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Botanical: Symplocarpus foetidus
---Synonyms---Dracontium. Dracontium foetidum (Linn.). Skunkweed. Polecatweed. Meadow Cabbage. Spathyema foetida. Ictodes foetidus. ---Parts Used---Seeds, root.
Family: N.O. Araceae
---Description---The plant grows in abundance in moist places of the northern and middle United States. All parts of it have a strong, foetid odour, dependent upon a volatile principle, which is quickly dissipated by heat. The rhizome should be collected in the autumn or early spring, and should not be kept more than one season, as it deteriorates with age and drying. In commerce it is found in cylindrical pieces, 2 inches or more in length and about 1 in. in diameter, or, more commonly, in transverse slices, much compressed and corrugated. It is dark brown outside, white or yellowish within. The seeds are regarded as more energetic than the root, and preserve their virtues longer. They have an acrid taste, and emit the foetid odour only when bruised. The acridity of the root is absent in the decoction.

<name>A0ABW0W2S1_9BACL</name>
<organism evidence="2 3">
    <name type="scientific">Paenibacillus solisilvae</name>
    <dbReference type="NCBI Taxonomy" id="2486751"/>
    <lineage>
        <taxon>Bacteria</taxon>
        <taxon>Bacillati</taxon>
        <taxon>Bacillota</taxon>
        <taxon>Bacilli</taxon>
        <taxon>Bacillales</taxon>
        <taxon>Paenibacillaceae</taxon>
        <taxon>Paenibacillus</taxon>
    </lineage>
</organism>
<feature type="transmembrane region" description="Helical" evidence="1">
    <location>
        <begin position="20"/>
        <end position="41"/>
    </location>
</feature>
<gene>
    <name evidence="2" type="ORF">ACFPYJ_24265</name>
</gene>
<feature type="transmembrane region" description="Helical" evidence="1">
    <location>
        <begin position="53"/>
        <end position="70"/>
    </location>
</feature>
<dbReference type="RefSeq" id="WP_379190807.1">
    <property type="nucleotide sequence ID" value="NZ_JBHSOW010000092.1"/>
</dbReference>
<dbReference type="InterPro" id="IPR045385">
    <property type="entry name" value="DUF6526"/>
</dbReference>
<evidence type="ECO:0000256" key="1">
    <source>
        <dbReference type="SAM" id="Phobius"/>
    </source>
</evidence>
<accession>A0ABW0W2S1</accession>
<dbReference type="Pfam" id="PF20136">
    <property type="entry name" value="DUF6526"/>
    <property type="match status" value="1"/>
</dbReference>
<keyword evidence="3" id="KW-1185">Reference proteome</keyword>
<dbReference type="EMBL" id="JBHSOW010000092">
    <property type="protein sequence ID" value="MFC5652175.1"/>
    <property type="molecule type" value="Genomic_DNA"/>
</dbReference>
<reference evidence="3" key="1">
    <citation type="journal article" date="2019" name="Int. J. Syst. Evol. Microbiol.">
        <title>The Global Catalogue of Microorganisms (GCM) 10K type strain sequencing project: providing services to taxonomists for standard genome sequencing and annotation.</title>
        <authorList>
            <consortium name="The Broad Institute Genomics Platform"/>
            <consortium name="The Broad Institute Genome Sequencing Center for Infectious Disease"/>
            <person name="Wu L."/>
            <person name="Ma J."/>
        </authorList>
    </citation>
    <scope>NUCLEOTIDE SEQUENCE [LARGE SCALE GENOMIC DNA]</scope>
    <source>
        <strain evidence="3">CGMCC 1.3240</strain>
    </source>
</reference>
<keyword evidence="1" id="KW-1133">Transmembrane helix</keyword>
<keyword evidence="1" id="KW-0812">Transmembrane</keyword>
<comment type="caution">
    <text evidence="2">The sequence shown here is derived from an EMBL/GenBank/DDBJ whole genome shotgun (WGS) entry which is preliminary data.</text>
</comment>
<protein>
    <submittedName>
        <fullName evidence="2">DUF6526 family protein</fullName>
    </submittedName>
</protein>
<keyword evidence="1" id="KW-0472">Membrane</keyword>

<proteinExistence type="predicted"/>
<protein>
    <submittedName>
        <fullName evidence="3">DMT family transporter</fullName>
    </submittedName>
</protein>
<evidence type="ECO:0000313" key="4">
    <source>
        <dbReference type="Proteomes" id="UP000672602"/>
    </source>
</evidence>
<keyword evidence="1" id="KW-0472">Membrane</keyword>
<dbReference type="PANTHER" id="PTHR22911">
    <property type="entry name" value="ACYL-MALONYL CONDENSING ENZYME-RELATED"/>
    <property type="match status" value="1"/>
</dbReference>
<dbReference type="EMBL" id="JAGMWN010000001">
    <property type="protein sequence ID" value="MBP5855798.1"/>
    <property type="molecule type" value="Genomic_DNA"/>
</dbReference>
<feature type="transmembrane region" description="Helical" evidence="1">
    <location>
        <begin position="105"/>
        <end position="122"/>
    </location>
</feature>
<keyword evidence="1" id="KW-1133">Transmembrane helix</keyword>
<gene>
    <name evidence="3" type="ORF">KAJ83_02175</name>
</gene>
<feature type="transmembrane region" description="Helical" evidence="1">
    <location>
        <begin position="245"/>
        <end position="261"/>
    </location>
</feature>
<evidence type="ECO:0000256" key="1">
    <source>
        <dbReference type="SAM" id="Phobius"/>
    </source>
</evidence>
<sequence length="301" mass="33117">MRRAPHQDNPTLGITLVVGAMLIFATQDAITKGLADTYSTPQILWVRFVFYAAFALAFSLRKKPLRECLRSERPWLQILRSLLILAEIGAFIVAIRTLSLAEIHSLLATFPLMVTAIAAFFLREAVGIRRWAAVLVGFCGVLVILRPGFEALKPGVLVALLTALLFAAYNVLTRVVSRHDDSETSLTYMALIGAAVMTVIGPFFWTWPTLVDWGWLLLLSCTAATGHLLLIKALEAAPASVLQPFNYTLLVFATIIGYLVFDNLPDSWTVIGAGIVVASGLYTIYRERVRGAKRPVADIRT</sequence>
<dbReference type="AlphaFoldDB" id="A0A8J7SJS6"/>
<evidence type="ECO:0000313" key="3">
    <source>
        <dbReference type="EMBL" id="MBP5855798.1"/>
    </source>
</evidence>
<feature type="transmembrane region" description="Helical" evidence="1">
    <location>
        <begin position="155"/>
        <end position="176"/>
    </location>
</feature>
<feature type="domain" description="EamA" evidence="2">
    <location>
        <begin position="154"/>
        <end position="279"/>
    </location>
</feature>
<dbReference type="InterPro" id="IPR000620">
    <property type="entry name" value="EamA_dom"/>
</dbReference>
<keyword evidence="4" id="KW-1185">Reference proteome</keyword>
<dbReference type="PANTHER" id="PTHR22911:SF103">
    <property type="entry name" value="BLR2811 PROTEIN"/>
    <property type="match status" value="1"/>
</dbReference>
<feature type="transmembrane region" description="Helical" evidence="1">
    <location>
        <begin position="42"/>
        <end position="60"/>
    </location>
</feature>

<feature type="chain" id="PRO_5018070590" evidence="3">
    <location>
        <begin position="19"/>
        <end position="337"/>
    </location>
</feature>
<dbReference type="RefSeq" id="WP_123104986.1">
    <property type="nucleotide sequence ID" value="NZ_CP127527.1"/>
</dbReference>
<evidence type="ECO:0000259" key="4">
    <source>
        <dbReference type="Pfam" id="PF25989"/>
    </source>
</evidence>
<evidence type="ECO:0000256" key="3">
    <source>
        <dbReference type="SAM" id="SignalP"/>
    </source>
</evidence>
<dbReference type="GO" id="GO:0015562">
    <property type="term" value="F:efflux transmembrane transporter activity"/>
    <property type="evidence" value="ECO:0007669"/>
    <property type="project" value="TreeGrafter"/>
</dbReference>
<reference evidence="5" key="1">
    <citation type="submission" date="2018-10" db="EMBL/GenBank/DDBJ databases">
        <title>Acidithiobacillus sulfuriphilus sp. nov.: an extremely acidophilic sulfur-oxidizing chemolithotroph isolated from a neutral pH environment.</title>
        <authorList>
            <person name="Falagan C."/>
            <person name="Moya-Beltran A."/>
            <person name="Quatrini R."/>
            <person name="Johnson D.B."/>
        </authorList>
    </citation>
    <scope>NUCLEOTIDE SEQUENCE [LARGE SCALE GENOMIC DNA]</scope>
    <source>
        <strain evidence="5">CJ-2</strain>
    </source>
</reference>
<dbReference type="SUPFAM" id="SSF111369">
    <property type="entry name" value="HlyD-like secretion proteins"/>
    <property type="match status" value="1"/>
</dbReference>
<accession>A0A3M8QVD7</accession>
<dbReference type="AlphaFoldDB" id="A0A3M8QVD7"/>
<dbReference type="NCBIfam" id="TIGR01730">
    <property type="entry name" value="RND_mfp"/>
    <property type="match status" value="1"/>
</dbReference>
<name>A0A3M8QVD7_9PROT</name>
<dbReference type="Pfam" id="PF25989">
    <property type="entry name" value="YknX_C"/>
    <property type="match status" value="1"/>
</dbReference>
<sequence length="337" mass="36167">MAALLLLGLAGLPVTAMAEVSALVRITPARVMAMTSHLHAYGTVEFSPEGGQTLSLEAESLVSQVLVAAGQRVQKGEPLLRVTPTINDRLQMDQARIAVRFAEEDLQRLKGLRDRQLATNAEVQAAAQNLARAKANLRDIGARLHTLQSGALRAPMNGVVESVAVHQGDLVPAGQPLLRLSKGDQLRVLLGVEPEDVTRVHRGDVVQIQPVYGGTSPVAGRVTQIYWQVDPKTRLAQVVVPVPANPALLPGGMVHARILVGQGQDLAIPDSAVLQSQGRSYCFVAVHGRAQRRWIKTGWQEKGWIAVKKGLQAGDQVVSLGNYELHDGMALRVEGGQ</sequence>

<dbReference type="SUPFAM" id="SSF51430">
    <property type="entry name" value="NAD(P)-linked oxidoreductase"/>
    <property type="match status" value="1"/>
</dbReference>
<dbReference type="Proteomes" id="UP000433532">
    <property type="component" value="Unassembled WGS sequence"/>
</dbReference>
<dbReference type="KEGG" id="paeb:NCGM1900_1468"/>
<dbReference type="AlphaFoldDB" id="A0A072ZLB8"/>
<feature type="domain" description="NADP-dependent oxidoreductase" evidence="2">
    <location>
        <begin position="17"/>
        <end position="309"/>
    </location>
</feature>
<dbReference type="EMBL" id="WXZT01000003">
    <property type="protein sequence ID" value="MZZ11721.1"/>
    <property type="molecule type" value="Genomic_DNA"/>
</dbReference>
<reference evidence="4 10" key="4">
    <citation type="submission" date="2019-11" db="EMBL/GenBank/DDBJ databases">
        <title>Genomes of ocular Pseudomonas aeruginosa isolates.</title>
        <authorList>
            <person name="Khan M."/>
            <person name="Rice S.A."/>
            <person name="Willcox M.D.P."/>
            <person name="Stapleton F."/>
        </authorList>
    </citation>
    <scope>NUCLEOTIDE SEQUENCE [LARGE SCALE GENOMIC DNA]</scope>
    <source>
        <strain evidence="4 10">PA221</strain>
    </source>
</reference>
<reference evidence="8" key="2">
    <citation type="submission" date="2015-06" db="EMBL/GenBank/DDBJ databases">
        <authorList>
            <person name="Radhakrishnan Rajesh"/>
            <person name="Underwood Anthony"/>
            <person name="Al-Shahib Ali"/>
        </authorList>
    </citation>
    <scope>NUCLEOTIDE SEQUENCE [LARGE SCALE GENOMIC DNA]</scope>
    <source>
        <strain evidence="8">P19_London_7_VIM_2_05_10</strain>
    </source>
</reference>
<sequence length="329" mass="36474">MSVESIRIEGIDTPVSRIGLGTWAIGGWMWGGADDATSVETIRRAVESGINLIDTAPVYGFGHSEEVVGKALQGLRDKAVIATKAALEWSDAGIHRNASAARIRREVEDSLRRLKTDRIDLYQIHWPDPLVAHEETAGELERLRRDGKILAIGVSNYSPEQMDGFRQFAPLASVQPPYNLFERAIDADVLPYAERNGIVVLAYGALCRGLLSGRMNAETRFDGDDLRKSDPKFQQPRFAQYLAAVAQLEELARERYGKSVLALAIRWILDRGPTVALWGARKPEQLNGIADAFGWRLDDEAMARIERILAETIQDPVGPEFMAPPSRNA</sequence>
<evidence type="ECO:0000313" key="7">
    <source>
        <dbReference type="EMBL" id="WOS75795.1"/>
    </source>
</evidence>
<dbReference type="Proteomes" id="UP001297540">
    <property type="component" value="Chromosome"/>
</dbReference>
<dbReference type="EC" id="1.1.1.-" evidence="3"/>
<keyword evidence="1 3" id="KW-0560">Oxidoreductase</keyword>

---Constituents---A fixed oil, wax, starch, volatile oil, fat, salts of lime, silica, iron and maganese.
---Medicinal Action and Uses---Antispasmodic, diaphoretic, expectorant, narcotic. Large doses cause nausea, vomiting, headache, vertigo and dimness of vision. It has been used with alleged success in asthma, chronic catarrh, chronic rheumatism, chorea, hysteria and dropsy. It is said to be helpful in epilepsy, and convulsions during pregnancy and labour. It is an ingredient in well-known herbal ointments and powders. Externally, as an ointment, it stimulates granulations, eases pain, etc.
The powdered root may be used, alone, or mixed with honey (1/2 OZ. to 4 OZ. of honey), but the best method of use is probably a saturated tincture of the fresh root.
---Dosage---Of powder, 10 to 20 grains. Of tincture, 1 to 2 fluid drachms. Of fluid extract, 1/2 to 1 drachm.
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Bear in mind "A Modern Herbal" was written with the conventional wisdom of the early 1900's. This should be taken into account as some of the information may now be considered inaccurate, or not in accordance with modern medicine.
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